By Dee Kring, CAE, CMP
Now that the summer is winding to a close, many organizations have held their big annual meetings and elected new leadership which means it is time for the annual board orientation. Although it is extremely important, engaging both new and existing board members in the orientation process is not always an easy task. During the pandemic, meetings were held virtually and although many of us are now meeting again in person, some are not. This has certainly given us all a wake-up call about how things can change quickly and unexpectedly, forcing us to abandon “the way we’ve always done it”. Now more than ever, we must position ourselves to deliver content effectively regardless of the forum, understanding that engagement can be even more challenging in a virtual setting.
I have the privilege of conducting the board orientation to the association clients for whom I serve as their Executive Director. Typically, I do this during the first in-person board meeting of the year, often with the help of a couple dozen Powerpoint slides and an equal number of sugary and/or caffeinated refreshments.
Having conducted one virtual orientation already to a highly unengaged audience, I was eager to try a different approach. The second one was scheduled to begin at 7 P.M. with a full 2-hour board meeting to follow. I chose to deliver my board orientation presentation using the polling feature in Zoom.
By using the polling feature in Zoom, we are able to create a fun, interactive and informative means to deliver content. For instructions on setting up polling questions, click here: Polling for meetings – Zoom Help Center. It’s important to remember that you must set your polls in advance of your meeting.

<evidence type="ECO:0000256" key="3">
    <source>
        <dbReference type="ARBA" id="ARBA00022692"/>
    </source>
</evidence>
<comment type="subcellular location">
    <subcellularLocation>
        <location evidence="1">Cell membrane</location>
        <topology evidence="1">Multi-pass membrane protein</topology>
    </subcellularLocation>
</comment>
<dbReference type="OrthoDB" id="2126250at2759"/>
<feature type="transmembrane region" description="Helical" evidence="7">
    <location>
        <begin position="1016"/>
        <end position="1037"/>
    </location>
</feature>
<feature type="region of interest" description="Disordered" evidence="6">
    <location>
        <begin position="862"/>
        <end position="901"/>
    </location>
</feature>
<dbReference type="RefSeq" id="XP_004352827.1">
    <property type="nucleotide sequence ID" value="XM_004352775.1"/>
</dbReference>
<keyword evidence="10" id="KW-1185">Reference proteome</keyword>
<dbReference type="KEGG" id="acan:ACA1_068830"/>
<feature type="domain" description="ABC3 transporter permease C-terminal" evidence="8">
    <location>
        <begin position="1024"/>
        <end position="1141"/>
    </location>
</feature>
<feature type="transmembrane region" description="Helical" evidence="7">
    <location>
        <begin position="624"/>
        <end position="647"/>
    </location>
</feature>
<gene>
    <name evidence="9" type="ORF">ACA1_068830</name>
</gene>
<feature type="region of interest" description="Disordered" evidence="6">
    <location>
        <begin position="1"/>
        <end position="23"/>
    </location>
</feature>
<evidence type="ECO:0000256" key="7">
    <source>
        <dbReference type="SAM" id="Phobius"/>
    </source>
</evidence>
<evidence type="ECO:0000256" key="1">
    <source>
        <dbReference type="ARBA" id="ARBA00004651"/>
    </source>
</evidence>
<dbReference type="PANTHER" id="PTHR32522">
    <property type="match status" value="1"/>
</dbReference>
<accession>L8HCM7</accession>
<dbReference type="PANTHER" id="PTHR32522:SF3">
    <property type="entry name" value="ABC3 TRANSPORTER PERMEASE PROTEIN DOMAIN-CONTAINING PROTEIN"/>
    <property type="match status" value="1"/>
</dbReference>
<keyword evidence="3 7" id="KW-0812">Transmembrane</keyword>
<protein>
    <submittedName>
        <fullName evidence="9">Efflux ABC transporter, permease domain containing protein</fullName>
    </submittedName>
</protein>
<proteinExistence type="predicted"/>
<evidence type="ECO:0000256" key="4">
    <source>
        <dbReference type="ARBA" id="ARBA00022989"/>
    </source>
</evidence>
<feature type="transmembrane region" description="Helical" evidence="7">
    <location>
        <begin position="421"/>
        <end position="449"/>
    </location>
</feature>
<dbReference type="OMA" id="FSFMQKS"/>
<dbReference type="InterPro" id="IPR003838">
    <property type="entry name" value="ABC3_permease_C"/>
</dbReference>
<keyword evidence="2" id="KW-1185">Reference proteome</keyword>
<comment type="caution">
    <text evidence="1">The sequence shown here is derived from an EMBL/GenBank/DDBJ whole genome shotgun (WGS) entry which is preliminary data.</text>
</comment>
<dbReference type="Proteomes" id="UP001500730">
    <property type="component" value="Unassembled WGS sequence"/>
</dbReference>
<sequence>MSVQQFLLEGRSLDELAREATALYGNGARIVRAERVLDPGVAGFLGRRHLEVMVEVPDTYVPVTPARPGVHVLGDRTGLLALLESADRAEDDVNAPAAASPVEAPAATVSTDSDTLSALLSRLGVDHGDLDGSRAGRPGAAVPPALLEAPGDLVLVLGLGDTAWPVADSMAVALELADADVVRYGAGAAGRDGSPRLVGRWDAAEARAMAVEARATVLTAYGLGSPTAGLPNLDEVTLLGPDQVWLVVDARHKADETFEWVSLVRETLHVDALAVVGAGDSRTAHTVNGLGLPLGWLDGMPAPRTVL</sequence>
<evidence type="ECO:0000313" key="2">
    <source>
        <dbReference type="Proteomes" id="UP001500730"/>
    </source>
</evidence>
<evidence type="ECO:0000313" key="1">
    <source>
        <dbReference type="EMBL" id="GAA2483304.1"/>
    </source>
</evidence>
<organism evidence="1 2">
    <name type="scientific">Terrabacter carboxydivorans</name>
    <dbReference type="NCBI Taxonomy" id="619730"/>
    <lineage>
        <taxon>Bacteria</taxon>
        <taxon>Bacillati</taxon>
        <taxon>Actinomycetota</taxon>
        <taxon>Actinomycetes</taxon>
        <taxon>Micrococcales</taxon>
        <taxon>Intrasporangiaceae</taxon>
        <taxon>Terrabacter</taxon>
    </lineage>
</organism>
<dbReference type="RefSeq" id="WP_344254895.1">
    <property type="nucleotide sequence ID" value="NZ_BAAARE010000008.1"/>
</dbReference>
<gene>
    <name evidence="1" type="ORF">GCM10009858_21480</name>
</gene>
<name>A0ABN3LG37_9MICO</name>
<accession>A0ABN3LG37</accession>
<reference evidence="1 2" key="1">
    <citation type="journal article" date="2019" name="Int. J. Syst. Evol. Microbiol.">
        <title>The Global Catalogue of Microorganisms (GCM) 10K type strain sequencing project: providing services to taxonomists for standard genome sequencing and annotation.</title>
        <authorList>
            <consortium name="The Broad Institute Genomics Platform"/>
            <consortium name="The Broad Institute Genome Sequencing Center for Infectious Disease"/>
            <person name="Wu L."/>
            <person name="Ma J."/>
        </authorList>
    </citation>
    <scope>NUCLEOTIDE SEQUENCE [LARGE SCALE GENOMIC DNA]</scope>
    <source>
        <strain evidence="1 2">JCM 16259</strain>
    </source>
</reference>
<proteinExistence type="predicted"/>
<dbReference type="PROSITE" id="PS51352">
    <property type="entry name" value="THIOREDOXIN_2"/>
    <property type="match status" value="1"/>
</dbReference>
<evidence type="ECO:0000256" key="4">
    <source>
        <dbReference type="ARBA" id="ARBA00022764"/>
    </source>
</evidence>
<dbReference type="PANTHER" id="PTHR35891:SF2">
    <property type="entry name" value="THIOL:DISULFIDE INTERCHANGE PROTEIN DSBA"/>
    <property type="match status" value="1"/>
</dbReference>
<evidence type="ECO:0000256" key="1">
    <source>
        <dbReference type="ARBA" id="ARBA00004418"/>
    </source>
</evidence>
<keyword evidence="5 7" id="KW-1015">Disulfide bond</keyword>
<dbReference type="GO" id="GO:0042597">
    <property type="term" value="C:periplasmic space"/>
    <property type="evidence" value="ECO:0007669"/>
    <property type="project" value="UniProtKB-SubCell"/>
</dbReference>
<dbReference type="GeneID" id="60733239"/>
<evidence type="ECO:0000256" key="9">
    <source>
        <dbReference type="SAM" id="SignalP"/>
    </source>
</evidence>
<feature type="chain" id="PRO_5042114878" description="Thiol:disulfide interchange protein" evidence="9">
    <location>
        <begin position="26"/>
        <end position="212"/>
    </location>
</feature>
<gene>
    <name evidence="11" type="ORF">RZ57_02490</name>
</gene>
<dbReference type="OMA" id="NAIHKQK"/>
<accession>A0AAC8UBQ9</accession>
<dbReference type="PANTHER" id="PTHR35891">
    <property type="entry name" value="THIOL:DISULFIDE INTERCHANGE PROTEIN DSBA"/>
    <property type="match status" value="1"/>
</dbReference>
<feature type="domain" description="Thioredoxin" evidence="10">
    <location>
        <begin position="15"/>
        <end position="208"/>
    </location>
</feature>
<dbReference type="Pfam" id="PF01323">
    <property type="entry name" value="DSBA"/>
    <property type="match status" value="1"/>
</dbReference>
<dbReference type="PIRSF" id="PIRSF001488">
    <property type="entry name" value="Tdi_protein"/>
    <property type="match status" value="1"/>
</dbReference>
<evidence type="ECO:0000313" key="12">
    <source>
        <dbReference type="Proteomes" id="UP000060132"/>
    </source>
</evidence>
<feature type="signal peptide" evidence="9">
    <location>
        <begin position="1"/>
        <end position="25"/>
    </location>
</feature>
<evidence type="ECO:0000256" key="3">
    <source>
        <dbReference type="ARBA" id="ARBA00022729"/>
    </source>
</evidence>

I set up 10 “test your knowledge” polling questions, using a multiple choice format and responses were anonymous. I felt this would be the best way to get full participation and honest answers. When the results were launched to the group, it simply showed the percentages for each answer.
The questions crafted tested the board member’s knowledge about both the organization and non-profit board governance. Is there a recurring question or issue that arises around your board table? This is the perfect opportunity to include this topic. Once the correct answer is revealed to the group, it provides an opportunity for explanation and further discussion. During my poll, there were no questions that received 100% correct response, so this reinforced the fact that the orientation was necessary.
To supplement the virtual orientation, board members were provided via Basecamp the association’s governing documents (e.g. bylaws and policies) and reference materials, including a New Board Orientation Workbook and other templates provided free of charge by Bob Harris, CAE (available at www.rchcae.com). I took the opportunity to share my screen, access Basecamp and demonstrate how to locate these documents. In addition, I distributed forms in advance, via Docusign, which required signature by each board member annually (e.g. confidentiality agreement and code of conduct).
As this was my first attempt at a virtual board member orientation, there are areas for improvement and enhancement, for sure. However, the Board was more engaged than ever before and I closed the presentation feeling that new and existing board members alike were armed with the tools they need to fulfill their board responsibilities to their fullest. That is, after all, the ultimate goal of the annual orientation.